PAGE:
While it’s not free, it’s definitely cheaper than most places, Yahoo! reports. The low price is Uruguay’s way of undermining the black market, which currently charges more twice that price.
As Quartz points out, weed can cost residents of Washington, where recreational marijuana is legal, around $7.00 per gram.
That’s quite a big difference in price.
Tourists won’t be able to purchase marijuana. Only Uruguayan citizens and legal residents can register to buy recreational weed.
Encino Man / Buena Vista Pictures
Pot has been mostly legal in Uruguay for a while, Yahoo! News reports. Uruguayans have had permission to have their homegrown weed, and it has been legal to smoke in clubs. The law making pot legal for consumers to buy was passed in 2013, but it has taken several years to get the specifics ready. Consumers will have to submit fingerprints so that the government can keep track of their consumption.
Uruguay’s government has sent out public service announcements using the hashtag #RegularEsSerResponsable.
With much of the nation’s attention focused on the Coronavirus pandemic and Trump’s refusal to concede an election he lost, recent news of a vote in the House of Representatives may have slipped by unnoticed. But it shouldn’t.
The House just made history as it voted to decriminalize cannabis, a historic symbolic moment marking Congress’ very late to the party move toward embracing the views held by a large majority of Americans.
The bill was spearheaded by House Democrats and the entire Congressional Hispanic Caucus voted in favor of the bill, helping ensure its passage. Although it’s largely seen as a symbolic victory for marijuana rights advocates – since the Senate isn’t likely to act: Senate Republicans have indicated there’s no appetite to pass the measure.
The House of Representatives made history by passing a bill to decriminalize marijuana at the federal level.
For the first time in history, a bill decriminalizing marijuana has passed the lower chamber of congress and although it stands zero chance of becoming law, it’s a major milestone towards marijuana legalization.
The Marijuana Opportunity Reinvestment and Expungement (MORE) Act passed the house with 228 in favor and 164 opposed, with only five Republicans voting in favor of the measure and six Democrats voting against it, according to ABC News.
From here, the bill will be sent to the Senate, where the measure will be reviewed for a second time. It’s unlikely that the Republican-led Senate will approve the bill, but seeing it move forward could mean a noticeably positive impact on the health of people across the country and on the U.S. at a societal level.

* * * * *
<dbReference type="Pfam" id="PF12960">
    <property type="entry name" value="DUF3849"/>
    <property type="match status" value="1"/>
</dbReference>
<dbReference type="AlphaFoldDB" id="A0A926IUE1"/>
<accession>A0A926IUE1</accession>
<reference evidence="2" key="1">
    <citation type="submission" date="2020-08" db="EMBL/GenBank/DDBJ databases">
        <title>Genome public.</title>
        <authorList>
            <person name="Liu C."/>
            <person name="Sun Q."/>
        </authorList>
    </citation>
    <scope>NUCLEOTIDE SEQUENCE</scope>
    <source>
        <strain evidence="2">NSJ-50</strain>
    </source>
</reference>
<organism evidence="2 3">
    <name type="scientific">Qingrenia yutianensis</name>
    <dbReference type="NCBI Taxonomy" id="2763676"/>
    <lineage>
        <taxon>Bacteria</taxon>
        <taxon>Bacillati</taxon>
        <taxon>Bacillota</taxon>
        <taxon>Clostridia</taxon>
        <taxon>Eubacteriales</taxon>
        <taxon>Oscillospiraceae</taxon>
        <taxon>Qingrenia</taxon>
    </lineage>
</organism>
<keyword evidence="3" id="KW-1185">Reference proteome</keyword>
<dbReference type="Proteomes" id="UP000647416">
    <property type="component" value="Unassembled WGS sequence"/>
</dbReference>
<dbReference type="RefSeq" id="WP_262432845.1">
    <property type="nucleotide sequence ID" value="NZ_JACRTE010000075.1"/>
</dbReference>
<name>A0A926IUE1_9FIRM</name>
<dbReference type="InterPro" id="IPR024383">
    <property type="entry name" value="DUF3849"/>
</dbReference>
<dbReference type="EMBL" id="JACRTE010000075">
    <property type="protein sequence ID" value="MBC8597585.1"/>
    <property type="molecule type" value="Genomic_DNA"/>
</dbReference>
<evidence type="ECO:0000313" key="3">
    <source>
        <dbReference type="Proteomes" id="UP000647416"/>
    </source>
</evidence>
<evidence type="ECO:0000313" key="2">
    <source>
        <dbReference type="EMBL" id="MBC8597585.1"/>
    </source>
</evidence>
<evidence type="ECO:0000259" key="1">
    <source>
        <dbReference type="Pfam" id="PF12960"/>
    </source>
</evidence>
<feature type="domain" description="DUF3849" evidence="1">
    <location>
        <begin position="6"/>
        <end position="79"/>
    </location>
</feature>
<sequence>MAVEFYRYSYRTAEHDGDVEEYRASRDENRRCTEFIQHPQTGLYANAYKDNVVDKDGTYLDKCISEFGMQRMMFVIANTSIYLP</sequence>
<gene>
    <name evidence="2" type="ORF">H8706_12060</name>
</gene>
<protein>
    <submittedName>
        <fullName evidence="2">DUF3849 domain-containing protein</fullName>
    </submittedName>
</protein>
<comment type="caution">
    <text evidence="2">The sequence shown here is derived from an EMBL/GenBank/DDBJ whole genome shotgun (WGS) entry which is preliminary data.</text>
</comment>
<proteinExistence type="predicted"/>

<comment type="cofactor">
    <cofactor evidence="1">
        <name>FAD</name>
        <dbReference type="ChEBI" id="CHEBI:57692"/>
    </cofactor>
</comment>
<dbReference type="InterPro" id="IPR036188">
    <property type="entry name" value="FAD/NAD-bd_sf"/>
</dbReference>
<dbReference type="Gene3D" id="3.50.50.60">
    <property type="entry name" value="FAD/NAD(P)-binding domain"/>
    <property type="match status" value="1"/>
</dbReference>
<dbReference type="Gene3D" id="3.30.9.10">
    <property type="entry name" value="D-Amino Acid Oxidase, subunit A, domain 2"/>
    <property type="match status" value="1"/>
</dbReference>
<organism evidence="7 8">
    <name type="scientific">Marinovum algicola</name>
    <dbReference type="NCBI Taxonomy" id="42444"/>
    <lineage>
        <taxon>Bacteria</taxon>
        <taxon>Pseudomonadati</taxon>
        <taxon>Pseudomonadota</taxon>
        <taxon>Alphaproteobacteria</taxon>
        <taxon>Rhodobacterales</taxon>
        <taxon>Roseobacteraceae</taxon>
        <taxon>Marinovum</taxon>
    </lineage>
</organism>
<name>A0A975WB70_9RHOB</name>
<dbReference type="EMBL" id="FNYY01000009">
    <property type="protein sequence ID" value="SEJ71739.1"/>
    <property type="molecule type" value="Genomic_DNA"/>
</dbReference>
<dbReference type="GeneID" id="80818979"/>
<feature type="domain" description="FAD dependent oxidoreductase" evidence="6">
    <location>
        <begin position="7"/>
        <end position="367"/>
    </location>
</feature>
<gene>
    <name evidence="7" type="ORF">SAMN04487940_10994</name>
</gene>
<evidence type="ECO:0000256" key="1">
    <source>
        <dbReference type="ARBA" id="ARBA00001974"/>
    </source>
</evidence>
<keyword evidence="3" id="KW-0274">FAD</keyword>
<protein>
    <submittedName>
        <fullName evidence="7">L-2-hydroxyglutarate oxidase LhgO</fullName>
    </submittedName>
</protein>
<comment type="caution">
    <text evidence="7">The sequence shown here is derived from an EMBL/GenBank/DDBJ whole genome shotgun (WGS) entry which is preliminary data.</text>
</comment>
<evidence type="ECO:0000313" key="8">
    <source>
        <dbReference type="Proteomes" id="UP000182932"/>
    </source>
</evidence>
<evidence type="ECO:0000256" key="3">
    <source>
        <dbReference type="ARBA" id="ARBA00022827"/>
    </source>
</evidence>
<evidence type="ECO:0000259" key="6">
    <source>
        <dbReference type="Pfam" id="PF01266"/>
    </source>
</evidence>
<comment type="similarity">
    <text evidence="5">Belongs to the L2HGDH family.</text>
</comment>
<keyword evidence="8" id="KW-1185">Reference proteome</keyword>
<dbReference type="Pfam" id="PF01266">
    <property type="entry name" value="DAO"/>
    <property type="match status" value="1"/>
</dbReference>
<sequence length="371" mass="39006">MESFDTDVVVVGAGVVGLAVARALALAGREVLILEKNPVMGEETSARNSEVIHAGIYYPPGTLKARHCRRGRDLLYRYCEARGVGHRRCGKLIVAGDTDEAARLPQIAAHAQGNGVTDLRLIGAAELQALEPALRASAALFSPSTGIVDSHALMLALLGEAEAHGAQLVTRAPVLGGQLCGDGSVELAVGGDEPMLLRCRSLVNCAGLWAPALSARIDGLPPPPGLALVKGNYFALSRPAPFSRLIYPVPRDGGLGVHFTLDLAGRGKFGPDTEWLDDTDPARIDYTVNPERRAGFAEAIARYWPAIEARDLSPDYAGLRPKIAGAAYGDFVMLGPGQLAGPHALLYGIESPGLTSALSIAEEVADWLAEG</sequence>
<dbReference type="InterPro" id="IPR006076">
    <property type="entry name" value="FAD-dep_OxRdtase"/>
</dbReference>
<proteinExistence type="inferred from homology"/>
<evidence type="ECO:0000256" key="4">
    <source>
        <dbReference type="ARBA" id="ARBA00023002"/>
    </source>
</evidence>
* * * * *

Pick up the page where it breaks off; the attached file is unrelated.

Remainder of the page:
“Millions of Americans’ lives have been upended as a result of convictions for possessing small amounts of marijuana, and the racial disparities in conviction rates for those offenses are as shocking as they are unjust,” said House Majority Leader Steny Hoyer in a statement after the vote, according to CNN. “That’s why we passed the Marijuana Opportunity Reinvestment and Expungement (MORE) Act today.”
The bill would importantly help those who have been convicted in the past of non-violent marijuana offenses.
The MORE Act aims to remove cannabis from the Controlled Substances Act, which would finally allow states to regulate it as they see fit, which many states are already doing.
Perhaps most importantly, it would also expunge past convictions for marijuana possession and require resentencing for those in prison for pot convictions. The bill also authorizes a federal tax on marijuana sales that would begin at 5 percent, funds which advocates say would be used to reinvest in communities that have suffered from the war on drugs.
The bill would also ban government agencies from using marijuana as a reason to deny people federally subsidized housing or to adversely impact their immigration status.
American’s opinions on marijuana use has changed dramatically in a short time and federal law needs to catch up.